Conclusion: Life in contemporary rural Ireland is influenced by dominant social changes in terms of the normalisation of alcohol and drug use in youth subcultures, with increased fragmentation of traditional rural family norms and values, emerging acceptability of alcohol and drug use in recreation time and the widespread availability of alcohol and drugs. There is a need to target rural parents using a community development approach in order to provide drug education, service visibility and family support for those experiencing problematic substance use.
Key words: alcohol and drug, parents, youth drug and alcohol use.
European prevalence surveys suggest a rising trend of illicit drug use among Irish youth compared with youth in other European countries1. Irish youth present with high rates of ‘binge drinking’, in addition to increased lifetime use of any illicit drug2. Treatment surveys also show that the general level of youth drug use is rising, with earlier ages of initiation, alcohol as primary substance of use and poly-substance use increasing3. Drug use appears in all areas of Ireland and is clearly no longer limited to urban or marginalised areas4. This has occurred in the last decade of the ‘Celtic Tiger’, a period of economic growth and prosperity, resulting in greater consumption levels of alcohol and drugs, and increased acceptance of so-called ‘recreational’ drug use in free time and social settings. Such shifts in contemporary social discourse have heightened the risk of youth drug use in rural areas, due to widespread drug availability, increased contact with peer drug users at school or in leisure time, and an overall normalisation of youth drug use in terms of the selection of ‘safer’ drugs and ‘acceptability of controlled use’ on a social level in adolescent sub-cultures5.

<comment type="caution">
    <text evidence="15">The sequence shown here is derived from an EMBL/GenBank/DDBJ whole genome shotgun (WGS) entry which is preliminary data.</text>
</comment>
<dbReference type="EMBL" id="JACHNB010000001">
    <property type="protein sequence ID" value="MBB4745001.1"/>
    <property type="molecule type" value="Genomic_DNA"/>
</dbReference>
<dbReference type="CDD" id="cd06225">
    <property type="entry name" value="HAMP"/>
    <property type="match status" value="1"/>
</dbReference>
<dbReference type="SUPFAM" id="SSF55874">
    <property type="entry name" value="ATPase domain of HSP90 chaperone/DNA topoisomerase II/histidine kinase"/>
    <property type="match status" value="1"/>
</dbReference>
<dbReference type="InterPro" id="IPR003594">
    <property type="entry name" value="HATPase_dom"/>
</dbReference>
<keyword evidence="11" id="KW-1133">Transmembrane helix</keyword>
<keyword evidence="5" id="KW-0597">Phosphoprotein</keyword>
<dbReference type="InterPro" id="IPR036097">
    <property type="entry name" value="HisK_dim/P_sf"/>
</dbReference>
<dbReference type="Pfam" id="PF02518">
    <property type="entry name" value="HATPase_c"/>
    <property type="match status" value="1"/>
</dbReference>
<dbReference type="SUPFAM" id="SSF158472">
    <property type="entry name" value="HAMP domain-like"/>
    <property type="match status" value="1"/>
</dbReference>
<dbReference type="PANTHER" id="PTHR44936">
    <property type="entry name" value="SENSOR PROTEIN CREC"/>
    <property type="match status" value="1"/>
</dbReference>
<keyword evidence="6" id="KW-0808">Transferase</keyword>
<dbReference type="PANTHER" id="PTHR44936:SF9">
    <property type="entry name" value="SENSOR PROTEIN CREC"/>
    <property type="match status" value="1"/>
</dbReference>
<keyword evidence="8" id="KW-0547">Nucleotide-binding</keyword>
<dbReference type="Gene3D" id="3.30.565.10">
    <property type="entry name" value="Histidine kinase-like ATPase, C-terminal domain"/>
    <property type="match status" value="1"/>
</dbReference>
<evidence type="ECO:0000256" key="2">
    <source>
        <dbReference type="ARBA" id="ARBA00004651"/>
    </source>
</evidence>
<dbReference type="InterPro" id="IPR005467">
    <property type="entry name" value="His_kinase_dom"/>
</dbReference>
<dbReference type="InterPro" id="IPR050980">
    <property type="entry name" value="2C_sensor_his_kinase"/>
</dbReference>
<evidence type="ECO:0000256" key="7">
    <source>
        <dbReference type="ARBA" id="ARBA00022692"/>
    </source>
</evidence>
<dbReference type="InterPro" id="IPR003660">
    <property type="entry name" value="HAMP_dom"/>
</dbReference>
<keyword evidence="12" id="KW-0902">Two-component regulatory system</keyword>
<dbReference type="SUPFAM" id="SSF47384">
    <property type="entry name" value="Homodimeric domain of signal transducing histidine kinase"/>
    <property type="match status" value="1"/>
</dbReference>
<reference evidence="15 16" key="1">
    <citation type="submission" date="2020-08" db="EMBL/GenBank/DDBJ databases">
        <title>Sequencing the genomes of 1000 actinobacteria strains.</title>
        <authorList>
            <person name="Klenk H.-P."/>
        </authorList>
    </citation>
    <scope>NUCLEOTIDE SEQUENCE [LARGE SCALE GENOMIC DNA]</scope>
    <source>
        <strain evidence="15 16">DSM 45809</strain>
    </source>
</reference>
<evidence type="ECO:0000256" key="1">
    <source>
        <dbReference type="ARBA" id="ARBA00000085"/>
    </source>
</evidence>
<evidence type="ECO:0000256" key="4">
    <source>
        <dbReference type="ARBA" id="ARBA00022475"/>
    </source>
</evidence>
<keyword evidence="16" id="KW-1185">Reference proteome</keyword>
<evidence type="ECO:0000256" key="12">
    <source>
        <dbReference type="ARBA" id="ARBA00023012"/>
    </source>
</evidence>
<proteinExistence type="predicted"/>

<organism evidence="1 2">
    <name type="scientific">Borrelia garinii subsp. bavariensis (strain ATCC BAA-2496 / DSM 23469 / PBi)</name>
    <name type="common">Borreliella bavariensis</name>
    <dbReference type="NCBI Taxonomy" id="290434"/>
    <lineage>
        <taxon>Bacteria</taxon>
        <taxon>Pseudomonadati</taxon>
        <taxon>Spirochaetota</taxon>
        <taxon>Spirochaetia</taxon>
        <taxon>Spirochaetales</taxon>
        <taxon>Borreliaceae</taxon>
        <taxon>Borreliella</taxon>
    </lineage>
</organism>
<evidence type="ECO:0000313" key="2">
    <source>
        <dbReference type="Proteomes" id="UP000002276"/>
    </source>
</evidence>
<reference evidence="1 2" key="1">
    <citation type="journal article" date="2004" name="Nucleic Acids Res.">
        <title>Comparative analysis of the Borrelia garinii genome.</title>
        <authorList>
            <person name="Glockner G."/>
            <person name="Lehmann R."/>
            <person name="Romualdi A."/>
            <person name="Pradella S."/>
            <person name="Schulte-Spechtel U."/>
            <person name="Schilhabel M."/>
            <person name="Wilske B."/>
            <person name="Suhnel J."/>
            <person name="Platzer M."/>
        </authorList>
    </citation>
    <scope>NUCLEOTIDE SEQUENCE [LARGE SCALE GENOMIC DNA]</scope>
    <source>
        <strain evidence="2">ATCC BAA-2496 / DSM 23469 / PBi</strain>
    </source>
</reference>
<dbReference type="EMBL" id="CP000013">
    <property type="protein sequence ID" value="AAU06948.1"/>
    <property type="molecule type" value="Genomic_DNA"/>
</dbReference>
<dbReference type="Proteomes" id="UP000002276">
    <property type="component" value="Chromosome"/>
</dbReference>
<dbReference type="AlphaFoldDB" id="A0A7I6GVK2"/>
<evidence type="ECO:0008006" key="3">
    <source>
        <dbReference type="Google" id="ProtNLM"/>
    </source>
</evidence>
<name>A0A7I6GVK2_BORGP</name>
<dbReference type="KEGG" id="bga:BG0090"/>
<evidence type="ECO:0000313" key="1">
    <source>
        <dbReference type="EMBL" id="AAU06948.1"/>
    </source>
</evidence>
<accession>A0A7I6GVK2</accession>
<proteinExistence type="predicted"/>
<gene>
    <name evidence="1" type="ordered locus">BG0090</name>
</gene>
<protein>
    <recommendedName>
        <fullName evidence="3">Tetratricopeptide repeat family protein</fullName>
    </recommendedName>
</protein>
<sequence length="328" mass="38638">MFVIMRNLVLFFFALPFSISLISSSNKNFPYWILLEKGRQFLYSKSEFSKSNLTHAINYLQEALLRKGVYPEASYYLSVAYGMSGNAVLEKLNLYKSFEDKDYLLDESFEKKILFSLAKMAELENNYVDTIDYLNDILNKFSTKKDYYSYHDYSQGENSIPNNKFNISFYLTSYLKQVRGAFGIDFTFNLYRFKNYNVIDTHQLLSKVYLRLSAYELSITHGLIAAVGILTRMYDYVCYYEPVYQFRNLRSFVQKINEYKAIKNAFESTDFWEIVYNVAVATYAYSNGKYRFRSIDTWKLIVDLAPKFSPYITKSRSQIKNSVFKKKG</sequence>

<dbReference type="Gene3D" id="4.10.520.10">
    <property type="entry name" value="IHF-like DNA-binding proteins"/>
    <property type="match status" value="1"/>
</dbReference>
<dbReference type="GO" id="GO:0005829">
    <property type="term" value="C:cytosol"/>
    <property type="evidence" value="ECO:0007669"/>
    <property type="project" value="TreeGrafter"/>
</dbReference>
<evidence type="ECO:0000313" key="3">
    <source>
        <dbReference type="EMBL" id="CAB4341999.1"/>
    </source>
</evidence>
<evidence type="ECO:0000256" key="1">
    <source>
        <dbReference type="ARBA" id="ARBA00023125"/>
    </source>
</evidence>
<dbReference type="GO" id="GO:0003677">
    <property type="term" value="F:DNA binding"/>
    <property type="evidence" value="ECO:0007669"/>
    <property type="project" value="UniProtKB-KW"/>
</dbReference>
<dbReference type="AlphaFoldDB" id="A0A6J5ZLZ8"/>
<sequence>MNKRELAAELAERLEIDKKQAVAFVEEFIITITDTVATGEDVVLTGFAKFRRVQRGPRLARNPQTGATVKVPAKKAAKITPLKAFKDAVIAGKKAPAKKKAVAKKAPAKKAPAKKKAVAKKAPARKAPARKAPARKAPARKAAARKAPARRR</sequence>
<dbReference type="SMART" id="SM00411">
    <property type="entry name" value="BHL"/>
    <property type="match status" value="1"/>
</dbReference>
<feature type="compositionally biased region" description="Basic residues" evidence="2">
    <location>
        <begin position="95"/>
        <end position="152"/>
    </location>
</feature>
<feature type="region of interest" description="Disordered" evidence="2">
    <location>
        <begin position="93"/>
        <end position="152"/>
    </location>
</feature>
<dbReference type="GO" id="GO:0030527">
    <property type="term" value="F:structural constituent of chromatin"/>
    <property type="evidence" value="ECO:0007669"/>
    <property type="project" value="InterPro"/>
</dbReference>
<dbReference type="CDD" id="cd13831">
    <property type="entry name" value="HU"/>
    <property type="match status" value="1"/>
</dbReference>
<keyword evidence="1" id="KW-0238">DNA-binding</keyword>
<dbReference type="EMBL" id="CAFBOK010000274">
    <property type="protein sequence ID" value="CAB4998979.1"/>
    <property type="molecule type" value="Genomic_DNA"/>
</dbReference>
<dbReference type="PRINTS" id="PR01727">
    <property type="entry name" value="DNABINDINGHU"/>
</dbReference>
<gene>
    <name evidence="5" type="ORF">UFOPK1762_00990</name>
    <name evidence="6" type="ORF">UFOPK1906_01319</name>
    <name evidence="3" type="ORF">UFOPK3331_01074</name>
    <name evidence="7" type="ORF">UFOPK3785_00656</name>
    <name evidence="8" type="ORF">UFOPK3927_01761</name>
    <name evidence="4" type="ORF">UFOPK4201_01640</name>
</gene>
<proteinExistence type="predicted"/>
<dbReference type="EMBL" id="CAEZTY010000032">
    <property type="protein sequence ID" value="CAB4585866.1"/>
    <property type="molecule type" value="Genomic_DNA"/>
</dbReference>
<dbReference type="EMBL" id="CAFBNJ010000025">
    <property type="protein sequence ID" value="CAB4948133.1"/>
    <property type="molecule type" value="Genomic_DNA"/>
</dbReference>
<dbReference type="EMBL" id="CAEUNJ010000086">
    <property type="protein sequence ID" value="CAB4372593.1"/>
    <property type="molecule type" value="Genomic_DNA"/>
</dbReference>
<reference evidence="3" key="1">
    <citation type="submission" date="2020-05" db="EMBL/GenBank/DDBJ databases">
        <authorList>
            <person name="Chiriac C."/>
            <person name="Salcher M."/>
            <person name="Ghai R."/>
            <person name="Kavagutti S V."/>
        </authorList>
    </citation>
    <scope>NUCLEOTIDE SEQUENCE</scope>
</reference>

According to Galvin and Caetano6 rural communities were previously characterized by strong familial ties within an independent rural and family culture separated from the mainstream societal forces, and somewhat protected from urban problems such as crime and drug use. In recent times a reduced difference between urban and rural areas has meant that rural areas are reporting the development of unique rural youth drug-using cultures and heightened drug availability7.